To find it, scroll all the way over to the right, and it'll be there. Click it, and the folder opens with all your apps. If you like, you can move it to a more prominent location on the Start screen by dragging it to the left.

10. Fool the Mail app into using POP mail

The Windows 8 Mail app has a surprising shortcoming -- it won't work with email accounts that use the POP3 mail protocol. Instead, Windows 8 Mail works with Web-based mail accounts such as Gmail and Outlook.com and accounts that use IMAP.

However, there's a workaround that solves the problem. You can tell either a Gmail or an Outlook.com account to get POP3-based mail from a POP3 account, and then tell Windows 8 Mail to get mail from that account.

Of course, you'll also have to consider whether your POP email account might contain sensitive correspondence that you don't wish to share with an additional cloud-based service. If you're willing to route your mail through Outlook.com or Gmail, keep reading for how to do it. (Skip to Gmail instructions.)

Configure Outlook.com to get POP3 mail

Got an Outlook.com account? You might have one without knowing it. The service was formerly called both Hotmail and Windows Live Mail at various times in its history, and those accounts have been converted to Outlook.com automatically. So if you've got an old Hotmail account, for instance, just go to Hotmail.com and log in; you'll be redirected to Outlook.com.

If for some reason your account hasn't been upgraded, just log into your Hotmail or Windows Live Mail account, click Options, select Upgrade to Outlook.com and follow the instructions. Your messages, rules and so on will be brought over.

If you don't have an Outlook.com account, sign up.

Once you're logged into Outlook.com:

1. Click the Settings icon in the upper-right of the screen, and then select "More mail settings."

2. Under "Managing your account," click "Your email accounts" and then select "Add a send-and-receive account."

3. From the screen that appears, click "Advanced options." Here's where you enter the information you normally need to access your POP account, including the server address, port number and so on. If you don't have it, check with your email provider.

You can also check whatever mail client you normally use for the information. If you're using Outlook 2010, for instance, select File --> Info --> Account settings --> Account setting and click the E-mail tab. Double-click the account, and you'll find the necessary information.

Configuring Outlook.com to work with a POP3 account. Click to view larger image.

4. Make sure to pay attention to a setting that's easy to overlook: whether or not to leave copies of your mail messages on the server. If you're planning to have Windows Mail be your only mail client for accessing your POP-based mail, consider having the messages deleted from the server. However, if you're going to have multiple devices access the mail, make sure to leave the messages on the server. Click Next.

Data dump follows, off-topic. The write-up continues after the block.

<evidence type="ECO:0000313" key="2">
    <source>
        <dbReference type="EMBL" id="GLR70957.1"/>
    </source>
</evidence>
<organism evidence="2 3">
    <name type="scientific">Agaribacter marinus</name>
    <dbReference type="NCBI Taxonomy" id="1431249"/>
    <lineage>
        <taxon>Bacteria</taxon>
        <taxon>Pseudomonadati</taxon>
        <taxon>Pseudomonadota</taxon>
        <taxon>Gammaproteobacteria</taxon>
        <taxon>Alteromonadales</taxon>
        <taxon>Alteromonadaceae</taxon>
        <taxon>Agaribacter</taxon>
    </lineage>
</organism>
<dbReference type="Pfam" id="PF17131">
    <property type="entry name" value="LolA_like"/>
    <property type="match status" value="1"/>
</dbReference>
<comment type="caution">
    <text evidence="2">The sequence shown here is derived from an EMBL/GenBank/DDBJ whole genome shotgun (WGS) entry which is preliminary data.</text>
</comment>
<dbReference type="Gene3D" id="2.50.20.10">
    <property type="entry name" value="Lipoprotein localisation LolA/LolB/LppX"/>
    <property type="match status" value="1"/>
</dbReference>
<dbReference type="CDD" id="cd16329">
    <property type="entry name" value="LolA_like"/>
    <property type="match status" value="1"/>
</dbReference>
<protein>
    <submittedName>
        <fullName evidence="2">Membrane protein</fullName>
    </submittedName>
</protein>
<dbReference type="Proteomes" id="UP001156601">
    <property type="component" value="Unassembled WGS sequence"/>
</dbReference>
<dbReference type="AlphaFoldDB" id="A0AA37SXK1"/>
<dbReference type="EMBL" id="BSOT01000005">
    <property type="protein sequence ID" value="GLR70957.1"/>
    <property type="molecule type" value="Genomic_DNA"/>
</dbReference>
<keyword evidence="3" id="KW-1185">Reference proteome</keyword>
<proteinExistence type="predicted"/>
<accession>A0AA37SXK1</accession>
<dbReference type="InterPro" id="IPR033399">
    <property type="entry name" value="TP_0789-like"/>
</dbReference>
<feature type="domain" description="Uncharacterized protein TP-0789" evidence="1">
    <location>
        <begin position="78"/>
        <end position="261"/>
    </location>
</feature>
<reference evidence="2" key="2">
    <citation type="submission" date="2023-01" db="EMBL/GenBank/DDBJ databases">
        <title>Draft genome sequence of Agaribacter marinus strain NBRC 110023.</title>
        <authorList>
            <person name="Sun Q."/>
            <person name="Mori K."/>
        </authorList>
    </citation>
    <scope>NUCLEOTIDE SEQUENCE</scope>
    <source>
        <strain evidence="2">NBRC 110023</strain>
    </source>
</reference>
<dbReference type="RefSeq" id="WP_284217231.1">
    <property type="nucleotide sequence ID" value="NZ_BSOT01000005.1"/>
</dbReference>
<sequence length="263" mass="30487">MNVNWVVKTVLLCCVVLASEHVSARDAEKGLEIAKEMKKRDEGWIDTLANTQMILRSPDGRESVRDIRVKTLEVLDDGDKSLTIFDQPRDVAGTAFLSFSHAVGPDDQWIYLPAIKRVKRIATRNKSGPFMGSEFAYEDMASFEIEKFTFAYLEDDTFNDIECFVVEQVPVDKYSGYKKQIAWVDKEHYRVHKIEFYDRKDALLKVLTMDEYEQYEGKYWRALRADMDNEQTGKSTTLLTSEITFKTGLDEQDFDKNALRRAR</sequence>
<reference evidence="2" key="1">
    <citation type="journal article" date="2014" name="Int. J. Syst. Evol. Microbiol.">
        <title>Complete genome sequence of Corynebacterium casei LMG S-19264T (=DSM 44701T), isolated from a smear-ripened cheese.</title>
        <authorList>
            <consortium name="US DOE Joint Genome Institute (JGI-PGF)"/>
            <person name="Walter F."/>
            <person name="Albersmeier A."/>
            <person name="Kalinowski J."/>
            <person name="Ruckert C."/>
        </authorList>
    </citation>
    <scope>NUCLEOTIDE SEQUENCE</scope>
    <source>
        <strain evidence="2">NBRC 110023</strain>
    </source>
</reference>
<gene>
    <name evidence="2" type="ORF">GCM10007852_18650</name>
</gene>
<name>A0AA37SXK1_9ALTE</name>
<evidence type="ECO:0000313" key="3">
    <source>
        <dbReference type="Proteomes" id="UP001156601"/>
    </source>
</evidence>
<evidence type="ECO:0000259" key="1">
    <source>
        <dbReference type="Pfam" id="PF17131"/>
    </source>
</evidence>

5. On the next screen, you'll be asked whether you want to create a new folder for the mail or keep it in your Outlook.com Inbox. Make your choice and select Next.

6. A verification email will be send to your POP account. Click that link. You'll be sent to a page on Outlook.com telling you that you're set up. You're now ready to tell Windows 8 Mail to get mail from Outlook.com (see below).

Configure Gmail to get POP3 mail

To configure Gmail to grab POP3 mail from an existing POP3 account:

1. In Gmail, click the gear icon on the upper-right corner of the screen and select Settings --> Accounts and Import --> Add a POP3 mail account you own.

2. On the screen that appears, enter your email address.

3. On the next screen, enter the information you normally need to access your POP account, including the server address, port number and so on. If you don't have it, check with your mail provider.

You can also check whatever mail client you normally use for the information. If you're using Outlook 2010, for instance, select File --> Info --> Account settings --> Account setting and click the E-mail tab. Double-click the account, and you'll find the necessary information.

Configuring Gmail to get POP3 mail.

4. After you're done, click Add Account. From the screen that appears, tell Gmail that you want to send messages from the account, not just receive them. You'll have to enter your outgoing email settings and have Gmail send the account an email to verify that it's yours.

5. When you receive the verification email at your POP3 account, click the link and follow the instructions for verifying the address. That's it; Gmail will start retrieving your POP3 mail. You're now ready to tell Windows 8 Mail to get mail from Gmail.

Configure Windows 8 Mail to get mail from Outlook.com or Gmail

Run the Windows 8 Mail app, press the Windows key + C to display the Charms bar, and select Settings --> Accounts --> Add an account.

To get mail from Outlook.com, select Outlook on this screen. Enter your Outlook.com email address and password, click Connect, and you'll start getting the POP mail via Outlook.com.

To get mail from Gmail, select Google on the Add an account screen. Enter your email address and password and click Connect. You'll start getting POP mail via Gmail.

Get more Windows 8 help: 6 tips to make Windows 8 less annoying

Preston Gralla is a contributing editor for Computerworld.com and the author of more than 40 books, including Windows 8 Hacks (O'Reilly, 2012).

Read more about windows in Computerworld's Windows Topic Center.